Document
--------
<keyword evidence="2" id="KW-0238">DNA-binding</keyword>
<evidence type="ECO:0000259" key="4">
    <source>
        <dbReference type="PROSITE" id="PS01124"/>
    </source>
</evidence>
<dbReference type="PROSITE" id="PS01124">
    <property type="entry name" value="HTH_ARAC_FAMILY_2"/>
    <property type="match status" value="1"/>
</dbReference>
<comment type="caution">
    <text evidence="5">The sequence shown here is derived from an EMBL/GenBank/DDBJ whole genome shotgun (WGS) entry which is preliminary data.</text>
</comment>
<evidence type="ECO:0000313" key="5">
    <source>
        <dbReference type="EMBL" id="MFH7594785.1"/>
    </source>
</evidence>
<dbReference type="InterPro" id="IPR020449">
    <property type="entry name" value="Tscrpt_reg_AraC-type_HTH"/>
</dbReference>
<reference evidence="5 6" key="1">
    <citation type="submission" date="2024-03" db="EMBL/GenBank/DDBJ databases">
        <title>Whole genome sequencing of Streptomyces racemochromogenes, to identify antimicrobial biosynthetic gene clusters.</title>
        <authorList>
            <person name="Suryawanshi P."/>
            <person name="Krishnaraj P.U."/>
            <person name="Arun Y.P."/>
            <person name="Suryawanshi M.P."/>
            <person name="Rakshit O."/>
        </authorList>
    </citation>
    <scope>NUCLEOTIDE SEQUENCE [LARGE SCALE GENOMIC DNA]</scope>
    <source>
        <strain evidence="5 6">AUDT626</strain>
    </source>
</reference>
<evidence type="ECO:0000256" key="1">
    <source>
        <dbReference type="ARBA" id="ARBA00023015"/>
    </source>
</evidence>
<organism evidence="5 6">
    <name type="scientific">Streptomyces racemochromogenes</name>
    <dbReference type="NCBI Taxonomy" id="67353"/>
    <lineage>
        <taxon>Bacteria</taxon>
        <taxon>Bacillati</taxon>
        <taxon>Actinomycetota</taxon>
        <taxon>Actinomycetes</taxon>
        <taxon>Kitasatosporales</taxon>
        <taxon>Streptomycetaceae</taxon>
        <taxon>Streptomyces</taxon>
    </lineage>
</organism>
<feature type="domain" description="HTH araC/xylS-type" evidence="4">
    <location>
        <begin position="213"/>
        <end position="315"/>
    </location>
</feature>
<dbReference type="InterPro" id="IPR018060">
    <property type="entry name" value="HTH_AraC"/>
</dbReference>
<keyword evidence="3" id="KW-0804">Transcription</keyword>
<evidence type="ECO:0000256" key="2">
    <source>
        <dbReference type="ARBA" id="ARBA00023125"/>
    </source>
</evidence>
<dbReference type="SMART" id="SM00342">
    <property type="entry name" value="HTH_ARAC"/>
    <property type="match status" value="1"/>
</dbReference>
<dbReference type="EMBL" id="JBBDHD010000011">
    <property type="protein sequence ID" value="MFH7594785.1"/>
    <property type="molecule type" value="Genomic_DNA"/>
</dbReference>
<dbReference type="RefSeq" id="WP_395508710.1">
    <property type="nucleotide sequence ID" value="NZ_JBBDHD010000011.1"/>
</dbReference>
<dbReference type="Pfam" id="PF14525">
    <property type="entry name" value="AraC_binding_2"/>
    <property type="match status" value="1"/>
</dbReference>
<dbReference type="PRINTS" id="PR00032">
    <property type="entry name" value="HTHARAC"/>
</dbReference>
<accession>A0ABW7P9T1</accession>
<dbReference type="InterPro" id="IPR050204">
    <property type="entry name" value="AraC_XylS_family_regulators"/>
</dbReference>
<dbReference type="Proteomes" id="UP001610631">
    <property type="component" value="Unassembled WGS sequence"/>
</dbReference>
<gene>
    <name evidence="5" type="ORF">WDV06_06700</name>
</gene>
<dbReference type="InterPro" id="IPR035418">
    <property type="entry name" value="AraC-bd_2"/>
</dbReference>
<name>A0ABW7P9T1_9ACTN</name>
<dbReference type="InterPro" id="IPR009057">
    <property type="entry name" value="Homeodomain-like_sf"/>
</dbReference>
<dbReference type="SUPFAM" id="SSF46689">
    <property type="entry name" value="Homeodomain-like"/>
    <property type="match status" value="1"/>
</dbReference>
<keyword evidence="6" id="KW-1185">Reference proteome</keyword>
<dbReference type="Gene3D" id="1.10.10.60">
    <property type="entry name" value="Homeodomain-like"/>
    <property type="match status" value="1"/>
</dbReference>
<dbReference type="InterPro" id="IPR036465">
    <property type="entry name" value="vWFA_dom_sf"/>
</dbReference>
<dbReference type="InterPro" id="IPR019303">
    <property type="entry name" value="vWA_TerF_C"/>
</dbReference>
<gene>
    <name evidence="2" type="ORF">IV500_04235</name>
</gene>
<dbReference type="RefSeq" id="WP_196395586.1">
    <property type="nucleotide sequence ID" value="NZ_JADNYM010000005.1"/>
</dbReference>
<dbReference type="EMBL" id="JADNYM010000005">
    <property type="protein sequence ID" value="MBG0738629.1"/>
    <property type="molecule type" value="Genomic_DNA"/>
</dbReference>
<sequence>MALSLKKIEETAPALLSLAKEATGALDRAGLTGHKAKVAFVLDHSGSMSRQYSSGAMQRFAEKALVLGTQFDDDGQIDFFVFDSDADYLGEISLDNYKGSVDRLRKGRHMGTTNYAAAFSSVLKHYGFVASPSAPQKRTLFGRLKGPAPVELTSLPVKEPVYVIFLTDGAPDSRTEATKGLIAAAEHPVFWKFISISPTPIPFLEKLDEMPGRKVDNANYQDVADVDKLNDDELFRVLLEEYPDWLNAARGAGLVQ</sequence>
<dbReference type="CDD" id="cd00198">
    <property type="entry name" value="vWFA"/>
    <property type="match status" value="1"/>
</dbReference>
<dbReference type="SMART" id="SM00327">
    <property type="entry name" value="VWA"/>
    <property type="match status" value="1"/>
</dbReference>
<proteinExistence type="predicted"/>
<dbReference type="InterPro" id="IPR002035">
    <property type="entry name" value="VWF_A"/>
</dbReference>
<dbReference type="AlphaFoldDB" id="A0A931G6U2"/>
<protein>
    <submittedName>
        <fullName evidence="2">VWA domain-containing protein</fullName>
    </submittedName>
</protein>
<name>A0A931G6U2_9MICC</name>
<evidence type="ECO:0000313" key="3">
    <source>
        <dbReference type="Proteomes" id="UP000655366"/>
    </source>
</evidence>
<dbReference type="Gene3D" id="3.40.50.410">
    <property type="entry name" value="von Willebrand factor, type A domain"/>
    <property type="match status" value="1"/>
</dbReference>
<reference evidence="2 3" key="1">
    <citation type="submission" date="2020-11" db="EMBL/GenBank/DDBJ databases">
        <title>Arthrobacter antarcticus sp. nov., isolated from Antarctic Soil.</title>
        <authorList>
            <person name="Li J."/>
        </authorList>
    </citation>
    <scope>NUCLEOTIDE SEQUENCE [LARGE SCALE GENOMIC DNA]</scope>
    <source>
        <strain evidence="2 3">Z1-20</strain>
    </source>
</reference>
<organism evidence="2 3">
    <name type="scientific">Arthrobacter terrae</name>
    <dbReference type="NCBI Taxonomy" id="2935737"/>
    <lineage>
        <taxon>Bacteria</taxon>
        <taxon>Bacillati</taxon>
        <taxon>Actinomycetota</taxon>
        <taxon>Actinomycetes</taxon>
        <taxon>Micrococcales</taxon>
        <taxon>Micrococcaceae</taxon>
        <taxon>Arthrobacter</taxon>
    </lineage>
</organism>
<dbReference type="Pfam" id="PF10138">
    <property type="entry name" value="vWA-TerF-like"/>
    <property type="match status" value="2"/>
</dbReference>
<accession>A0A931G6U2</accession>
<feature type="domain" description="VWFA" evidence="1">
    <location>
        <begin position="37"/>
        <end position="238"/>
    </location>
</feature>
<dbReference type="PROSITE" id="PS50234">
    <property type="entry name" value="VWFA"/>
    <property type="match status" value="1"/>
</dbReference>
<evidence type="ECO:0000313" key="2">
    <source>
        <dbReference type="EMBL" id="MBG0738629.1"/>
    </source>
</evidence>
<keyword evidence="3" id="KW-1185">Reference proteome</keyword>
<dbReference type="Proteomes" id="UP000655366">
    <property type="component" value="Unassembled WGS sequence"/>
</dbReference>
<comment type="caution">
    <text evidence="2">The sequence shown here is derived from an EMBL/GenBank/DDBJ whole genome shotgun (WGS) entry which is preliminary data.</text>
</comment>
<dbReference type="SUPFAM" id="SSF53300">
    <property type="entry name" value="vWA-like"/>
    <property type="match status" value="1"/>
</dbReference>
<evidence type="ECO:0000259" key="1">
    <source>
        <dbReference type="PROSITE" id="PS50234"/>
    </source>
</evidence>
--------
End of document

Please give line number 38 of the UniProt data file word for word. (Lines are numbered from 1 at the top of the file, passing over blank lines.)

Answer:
<evidence type="ECO:0000256" key="1">